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'Part of the solution:' CHCS mentors nursing students

Healthcare staff shortages have made nationwide news as the COVID-19 pandemic has dragged on for nearly two years. Here in northeast Kansas, Community HealthCare System is doing all it can to help the next generation of nurses gain experience.

Several different schools send students to Onaga Community Hospital and Community HealthCare System clinics for clinical experience or observation, including Washburn University School of Nursing, Highland Community College Medical Assistant Program, and Nightingale College School of Nursing. According to Chief Nursing Officer Mindy Olberding, a critical access hospital is a good environment for students who are having their first clinical experience.

“Here at CHCS, students can see a wide variety of nursing services. They usually have the opportunity to observe nursing care in the emergency room, hospital, Birth Center, surgery, cardiac stress testing, cardiopulmonary rehab, radiology, and lab, plus clinic nursing,” Olberding said.

First-year students from Washburn come for two 8-hour hospital observation days during a semester. Advanced students who are in their last semester also come and complete quality improvement projects and reports. These students learn how nurses can play a role in improving patient care through LEAN methodology, and CHCS often implements the students’ recommendations. Other students from Washburn visit CHCS to complete clinical hours for a 6-week period during which they work alongside a floor nurse and care for patients under direct supervision. These capstone experiences ensure that students are ready to make the transition to their nursing career.

At the clinic level, CHCS has also partnered with Washburn School of Nursing at both baccalaureate and doctorate levels to provide clinic rotations in rural family medicine. CHCS clinics in Holton, Centralia, and Onaga host baccalaureate-level nurses through the RENEW grant project, a federally funded award to Washburn by the U.S. Department of Health Resources and Services Administration, or HRSA. Merica Surdez, chief of provider and clinic operations, said a similar rotation for bachelor of science in nursing, or BSN, students in primary care is not provided in most nursing programs.

“The grant allows students to see the full spectrum of family practice from an outpatient perspective. It’s a truly great experience,” Surdez said.

Clinics also host doctorate-level students through a new BEWELL grant project (funded through HRSA’s Advanced Nursing Education Workforce program) partnership with Washburn. Two students have visited CHCS clinics in Holton and St. Marys through BEWELL so far. Michele Reisinger, CHCS advanced practice nurse practitioner and member of the Washburn nursing faculty, said this experience offers a window into the nature of rural healthcare for students.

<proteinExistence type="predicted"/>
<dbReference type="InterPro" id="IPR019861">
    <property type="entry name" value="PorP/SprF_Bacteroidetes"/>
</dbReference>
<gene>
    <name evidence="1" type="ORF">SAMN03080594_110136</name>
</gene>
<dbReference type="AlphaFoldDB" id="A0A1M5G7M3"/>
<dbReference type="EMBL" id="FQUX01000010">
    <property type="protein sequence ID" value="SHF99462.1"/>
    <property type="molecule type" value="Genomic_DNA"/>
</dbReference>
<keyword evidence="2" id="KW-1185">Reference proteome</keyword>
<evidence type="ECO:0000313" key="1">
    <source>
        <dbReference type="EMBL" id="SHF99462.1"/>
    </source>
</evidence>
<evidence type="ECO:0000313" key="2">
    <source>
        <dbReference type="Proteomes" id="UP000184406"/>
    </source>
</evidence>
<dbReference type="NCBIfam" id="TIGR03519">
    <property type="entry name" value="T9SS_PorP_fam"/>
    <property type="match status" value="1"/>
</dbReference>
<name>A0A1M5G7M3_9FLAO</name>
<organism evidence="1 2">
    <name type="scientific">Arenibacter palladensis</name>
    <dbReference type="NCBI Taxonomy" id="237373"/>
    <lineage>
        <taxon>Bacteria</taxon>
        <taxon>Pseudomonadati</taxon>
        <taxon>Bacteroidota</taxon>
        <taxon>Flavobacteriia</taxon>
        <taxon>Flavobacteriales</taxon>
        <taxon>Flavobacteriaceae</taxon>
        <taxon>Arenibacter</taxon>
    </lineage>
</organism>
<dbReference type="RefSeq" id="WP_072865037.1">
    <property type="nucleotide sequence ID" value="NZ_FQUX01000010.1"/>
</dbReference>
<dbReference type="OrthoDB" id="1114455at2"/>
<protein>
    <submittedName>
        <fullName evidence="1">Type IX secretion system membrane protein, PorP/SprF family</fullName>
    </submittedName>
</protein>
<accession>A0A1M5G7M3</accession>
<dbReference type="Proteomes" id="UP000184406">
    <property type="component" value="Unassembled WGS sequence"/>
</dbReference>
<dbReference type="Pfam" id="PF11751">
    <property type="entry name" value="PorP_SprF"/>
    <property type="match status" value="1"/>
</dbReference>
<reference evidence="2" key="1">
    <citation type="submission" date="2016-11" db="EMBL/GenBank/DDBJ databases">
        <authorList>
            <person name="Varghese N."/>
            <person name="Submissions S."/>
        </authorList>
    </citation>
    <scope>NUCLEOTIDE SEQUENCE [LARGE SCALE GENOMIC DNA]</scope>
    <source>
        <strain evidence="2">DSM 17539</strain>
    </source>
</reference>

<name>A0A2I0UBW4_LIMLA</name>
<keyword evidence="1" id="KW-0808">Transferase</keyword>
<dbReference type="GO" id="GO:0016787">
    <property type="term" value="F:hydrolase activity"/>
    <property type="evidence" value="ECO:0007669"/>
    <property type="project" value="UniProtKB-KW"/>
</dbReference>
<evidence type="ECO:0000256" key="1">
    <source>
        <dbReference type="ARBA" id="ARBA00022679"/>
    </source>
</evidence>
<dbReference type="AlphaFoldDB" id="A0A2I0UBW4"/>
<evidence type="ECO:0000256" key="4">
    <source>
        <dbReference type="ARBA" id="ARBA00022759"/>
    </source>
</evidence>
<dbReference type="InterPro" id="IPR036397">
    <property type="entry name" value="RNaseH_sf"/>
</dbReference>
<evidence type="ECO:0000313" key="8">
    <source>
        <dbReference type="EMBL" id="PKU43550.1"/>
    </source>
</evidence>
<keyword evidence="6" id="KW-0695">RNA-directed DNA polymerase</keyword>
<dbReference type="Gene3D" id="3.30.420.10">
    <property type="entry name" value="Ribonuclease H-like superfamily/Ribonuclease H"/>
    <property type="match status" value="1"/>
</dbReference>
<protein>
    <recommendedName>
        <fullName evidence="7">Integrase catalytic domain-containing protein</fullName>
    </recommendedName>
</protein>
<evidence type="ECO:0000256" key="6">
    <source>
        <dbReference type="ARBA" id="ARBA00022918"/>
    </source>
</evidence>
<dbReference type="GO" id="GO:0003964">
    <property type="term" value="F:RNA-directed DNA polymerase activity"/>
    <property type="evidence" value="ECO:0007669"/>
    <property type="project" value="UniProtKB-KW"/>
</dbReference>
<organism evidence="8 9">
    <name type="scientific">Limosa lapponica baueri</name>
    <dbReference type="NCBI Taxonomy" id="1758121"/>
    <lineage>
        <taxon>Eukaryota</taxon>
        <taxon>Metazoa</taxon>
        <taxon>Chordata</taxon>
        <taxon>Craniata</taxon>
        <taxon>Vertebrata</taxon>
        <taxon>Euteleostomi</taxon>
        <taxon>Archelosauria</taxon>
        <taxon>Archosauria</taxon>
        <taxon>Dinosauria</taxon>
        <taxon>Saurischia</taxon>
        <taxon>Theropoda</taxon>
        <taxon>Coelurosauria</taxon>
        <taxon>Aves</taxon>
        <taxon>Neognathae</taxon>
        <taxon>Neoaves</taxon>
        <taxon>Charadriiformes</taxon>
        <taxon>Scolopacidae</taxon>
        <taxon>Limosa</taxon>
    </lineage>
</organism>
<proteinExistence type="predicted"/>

“As a grant practice partner with Washburn University, Doctorate of Nursing Practice students are gaining valuable precepted learning opportunities in CHCS’s Rural Health Clinics. These experiences foster awareness of rural primary care as an option for employment in the advanced practice workforce upon graduation,”  Reisinger said.

Surdez said finding quality preceptors for doctorate students is challenging.

“As a nurse practitioner myself, I really enjoy being able to meet the need of providing a preceptor to these students, and I know ours are committed to helping students prepare and to offering a high-quality experience,” Surdez said.

Highland Community College recently brought a medical assistant group to CHCS to see the facility and learn what hospital care looks like. Along with the hospital, the group visited Access Services, registration, lab, and Onaga Clinic. Nightingale College will bring a group of students for clinical experience in March. Students will spend four or five 12-hour days providing patient care with supervision.

Although establishing these collaborations takes time and resources, Olberding said that she and her staff value the opportunity to help prepare new nurses.

“We cannot help the nursing and healthcare professional shortage if we are not willing to be part of the solution by having students come to our facility to get the experience they need,” she said.

According to Olberding, encouraging others is part of the profession.

"Healthcare is one of the very unique professions where you directly impact a life every day you come to work. We get to see our patients overcome obstacles that often seem impossible, and sharing our love for caring for others can help encourage the students to seek a career in healthcare. The nurses really enjoy having the student here to learn about what we do,” she said. 

Photo caption: Three first-year Washburn nursing students who recently visited Onaga Community Hospital for clinical experience are, left to right: Kelsie Flickinger, Angel Lopez, and Katherine Stegman. All three students are pursing a bachelor of science degree in nursing and a Registered Nurse credential.


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